Objectives: Musculoskeletal pain often occurs at multiple sites concurrently. The aim of this study was to examine the associations between multi-site pain and self-rated work ability and retirement plans among actively working people.
Methods: A comprehensive health examination survey (The Health 2000 Survey) was carried out in 2000-2001 among a representative sample of the Finnish adults. Musculoskeletal pain during the preceding month in the low back, neck or shoulders, upper extremities, hips and lower extremities, as well as work ability and intentions to retire early were assessed with a face-to-face interview. The subjects were also clinically examined by a physician using standardized diagnostic criteria. Analyses were restricted to 30-64-year-old subjects actively working during the preceding 12 months and who provided information on the work ability outcomes (population-weighted number of subjects 4087). Log-binomial regression was used to estimate prevalence ratios of reduced work ability.
Results: Single-site pain was reported by 33% of the subjects, whereas 20%, 9% and 4% reported pain in 2, 3 and 4 sites, respectively. The prevalence of poor work ability varied from 8 to 15%. Every fifth had thought about retiring early. Age- and gender-adjusted risks of poor physical work ability and own prognosis of poor future work ability increased from 2 for single-site pain to 8 for pain at 4 sites. Risks remained considerably elevated after adjustment for various covariates, even for clinical musculoskeletal disorders and functional capacity. Poor current work ability was most affected by multi-site pain at older age (50-64 years), and intentions to retire early at age 40-49 years.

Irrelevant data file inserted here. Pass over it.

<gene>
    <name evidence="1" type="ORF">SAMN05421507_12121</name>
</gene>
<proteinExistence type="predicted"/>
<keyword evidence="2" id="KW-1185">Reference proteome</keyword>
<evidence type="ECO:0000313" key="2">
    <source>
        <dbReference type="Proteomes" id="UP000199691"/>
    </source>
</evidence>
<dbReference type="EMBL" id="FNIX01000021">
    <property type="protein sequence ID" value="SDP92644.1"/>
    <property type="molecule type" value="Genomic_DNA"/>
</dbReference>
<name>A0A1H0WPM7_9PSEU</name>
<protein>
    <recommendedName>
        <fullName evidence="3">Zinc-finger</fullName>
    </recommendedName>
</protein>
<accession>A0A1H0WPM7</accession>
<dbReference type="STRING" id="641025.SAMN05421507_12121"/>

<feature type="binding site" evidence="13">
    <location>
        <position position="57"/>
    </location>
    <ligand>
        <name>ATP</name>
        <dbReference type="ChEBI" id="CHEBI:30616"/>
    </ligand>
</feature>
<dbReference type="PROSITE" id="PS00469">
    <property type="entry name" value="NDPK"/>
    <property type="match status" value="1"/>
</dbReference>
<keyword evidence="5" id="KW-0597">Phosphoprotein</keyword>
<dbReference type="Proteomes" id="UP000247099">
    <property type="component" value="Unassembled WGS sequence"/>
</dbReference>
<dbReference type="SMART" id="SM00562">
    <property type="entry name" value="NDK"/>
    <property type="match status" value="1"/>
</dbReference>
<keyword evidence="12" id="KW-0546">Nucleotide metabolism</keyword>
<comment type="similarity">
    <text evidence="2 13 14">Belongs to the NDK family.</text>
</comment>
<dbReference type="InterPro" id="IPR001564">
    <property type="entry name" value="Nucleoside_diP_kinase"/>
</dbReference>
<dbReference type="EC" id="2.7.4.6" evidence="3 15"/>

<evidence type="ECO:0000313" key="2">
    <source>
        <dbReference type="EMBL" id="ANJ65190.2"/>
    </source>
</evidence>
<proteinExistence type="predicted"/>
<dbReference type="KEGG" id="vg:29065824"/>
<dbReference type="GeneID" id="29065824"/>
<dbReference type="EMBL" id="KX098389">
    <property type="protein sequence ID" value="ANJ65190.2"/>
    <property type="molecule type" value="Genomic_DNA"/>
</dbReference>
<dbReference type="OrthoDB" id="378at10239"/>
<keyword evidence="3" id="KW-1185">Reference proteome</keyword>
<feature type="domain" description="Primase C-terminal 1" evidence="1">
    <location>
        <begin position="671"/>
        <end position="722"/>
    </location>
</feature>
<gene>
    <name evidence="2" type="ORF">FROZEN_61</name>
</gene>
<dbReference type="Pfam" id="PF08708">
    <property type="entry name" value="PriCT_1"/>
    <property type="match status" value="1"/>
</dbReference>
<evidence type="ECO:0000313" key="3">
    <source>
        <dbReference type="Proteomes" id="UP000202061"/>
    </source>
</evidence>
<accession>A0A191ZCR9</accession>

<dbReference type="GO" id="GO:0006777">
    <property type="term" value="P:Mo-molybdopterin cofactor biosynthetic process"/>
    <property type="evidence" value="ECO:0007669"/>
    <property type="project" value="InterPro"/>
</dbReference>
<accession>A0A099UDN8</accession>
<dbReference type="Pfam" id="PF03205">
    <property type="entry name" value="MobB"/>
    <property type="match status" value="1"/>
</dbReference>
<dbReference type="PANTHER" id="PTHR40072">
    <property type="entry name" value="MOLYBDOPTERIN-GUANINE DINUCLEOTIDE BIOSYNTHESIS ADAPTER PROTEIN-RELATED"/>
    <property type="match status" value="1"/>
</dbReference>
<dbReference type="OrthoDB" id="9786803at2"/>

Conclusions: Co-occurring pain per se poses a considerable threat to work ability. Workers with multi-site pain may benefit from targeted preventive measures to sustain their work ability. Future studies should also consider multi-site pain as an important risk factor for reduced work ability.
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